In early July during a short trip to South Africa, I took a day trip to Cape Town. I believe South African Airways operate their whole fleet on the busy route, so there were quite a few choices for various type and time combinations. This is a quick review of the JNB-CPT leg on the A340-600!
TOP 12 route in the world – choose your plane
At first, I was surprised SAA were using widebody aircraft on domestic routes, but quickly realized that JNB-CPT is one of those ultra-busy routes. Indeed, I counted 48 one way flights all nonstop routes and airlines combined. The route is also served by British Airways aka Comair using 737-800s (surprising agreement to say the least), Safair, SAA Link, Mango and Kulula.
SAA dispatches about 4-5 widebody flights on the route daily. It also turns out the route is the 12th busiest in the world, about twice as busy as the european busiest route, ORY-TLS.
In any case, to me the selection was obvious. A340-600, I choose you!
To mix it up, I chose the A332 for the return flight.
A good website, with tricks up its sleeve
The SAA website is one of the best I have come across to date, certainly better than most european airlines. What I like about it is that it is functional and clearly layed out. There no gimmicks, confusing flat design, laggy animations or unpredictable reveals.
Although it seems to be a common practice with many airlines, I was surprised to see the significant difference in price between the french and south african versions of the portal. The difference was twice the price, no less!
Another surprising first to me was an automated email I received a few days before departure inviting to a bidding page for a business class upgrade.
Although it was quite tempting and the price wasn’t too bad (about 60-100 euros for one leg), I didn’t bid. In any case, it seems like a smart way to generate additional revenue, an opportunity many airlines seem to pass on.
Takeoff from 5500 feet
Our gorgeous A340 was first in the line on the widebody apron north of the Terminal. On the way there, we drove by the British and Air France A380s sitting on the tarmac waiting for their evening flights back home, as well as Siegerflieger (really LH? you still have that sticker on?).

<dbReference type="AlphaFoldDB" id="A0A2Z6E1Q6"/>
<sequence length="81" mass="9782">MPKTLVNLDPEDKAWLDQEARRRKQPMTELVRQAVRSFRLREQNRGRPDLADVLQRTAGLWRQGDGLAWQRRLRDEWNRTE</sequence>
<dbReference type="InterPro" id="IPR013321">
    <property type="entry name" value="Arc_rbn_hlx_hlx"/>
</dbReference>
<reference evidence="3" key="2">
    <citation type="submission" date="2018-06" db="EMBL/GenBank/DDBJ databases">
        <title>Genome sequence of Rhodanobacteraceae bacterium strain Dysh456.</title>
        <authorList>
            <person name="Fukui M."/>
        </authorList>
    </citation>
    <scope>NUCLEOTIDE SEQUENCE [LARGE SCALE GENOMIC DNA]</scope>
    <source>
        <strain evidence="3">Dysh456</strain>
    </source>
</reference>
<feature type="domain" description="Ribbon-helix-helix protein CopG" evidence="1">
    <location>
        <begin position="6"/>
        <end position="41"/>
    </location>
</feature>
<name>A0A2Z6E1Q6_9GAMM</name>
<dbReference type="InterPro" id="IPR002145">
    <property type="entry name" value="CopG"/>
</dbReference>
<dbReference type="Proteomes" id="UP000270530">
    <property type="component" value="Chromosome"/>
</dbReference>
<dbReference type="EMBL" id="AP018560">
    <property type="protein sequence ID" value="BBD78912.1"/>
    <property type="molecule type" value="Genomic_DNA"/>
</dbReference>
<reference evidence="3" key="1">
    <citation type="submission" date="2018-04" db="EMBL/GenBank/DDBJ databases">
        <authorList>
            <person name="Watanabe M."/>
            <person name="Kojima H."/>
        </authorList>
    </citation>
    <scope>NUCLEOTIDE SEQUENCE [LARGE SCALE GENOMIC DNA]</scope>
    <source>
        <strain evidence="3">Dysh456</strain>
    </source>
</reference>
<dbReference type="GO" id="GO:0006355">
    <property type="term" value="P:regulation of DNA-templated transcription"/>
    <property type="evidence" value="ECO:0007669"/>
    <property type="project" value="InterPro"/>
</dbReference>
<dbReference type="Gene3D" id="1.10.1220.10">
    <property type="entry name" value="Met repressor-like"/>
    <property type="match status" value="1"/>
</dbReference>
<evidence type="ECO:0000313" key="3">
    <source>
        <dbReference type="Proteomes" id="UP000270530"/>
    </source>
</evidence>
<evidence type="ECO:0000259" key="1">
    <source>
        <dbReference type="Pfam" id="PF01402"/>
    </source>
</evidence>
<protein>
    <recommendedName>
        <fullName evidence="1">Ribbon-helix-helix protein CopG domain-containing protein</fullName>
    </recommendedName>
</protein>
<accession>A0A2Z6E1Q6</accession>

We got got treated with not one, but two stairs trucks for boarding, an always appreciated bonus, especially on a widebody!
I learned later that we had a 240T takeoff weight. The -600 has a MTOW of about 365 T. Except for the Iberia LHR-MAD flights maybe, that is probably as light as they get.
It certainly doesn’t seems so, but Johannesburg O.R Tambo airport is located at an altitude of 1680m above sea level, so all things combined, takeoff from runway 03L was a blast!
The flight is about 1250 km, and we were soon at our cruising altitude, having an altitude head start of almost 2000m! The full meal service was not bad at all, with a chicken schnizle, baked potatoes, a cold roasted vegetables cup and a chocolate cake.
Captain is a Boeing guy
After an hour and a half in the air, were getting close to Cape Town. The low cloud ceiling over the bay created a dramatic reveal of the city as we approached from the North.
After landing on runway 19, we taxied to the heavy appron where a bus was waiting for us.
As there was still a few people on the plane, I had a few moments to go say hi to the pilots. As I entered the cockpit, the first officer put it out there : “Captain is a Boeing guy”, to which the captain added : “Yeah this is crap!”, before quickly adding : “Haha just joking!”. We kept chatting for a while and to top it all off, the fo asked me if I wanted to take his seat. You bet!
The duo was possibly the most memorable flight crew I’ve encountered to date. I thanked them and the other crew for the visit and jumped on the bus to the terminal. All in all, a flight to remember!
Til next time!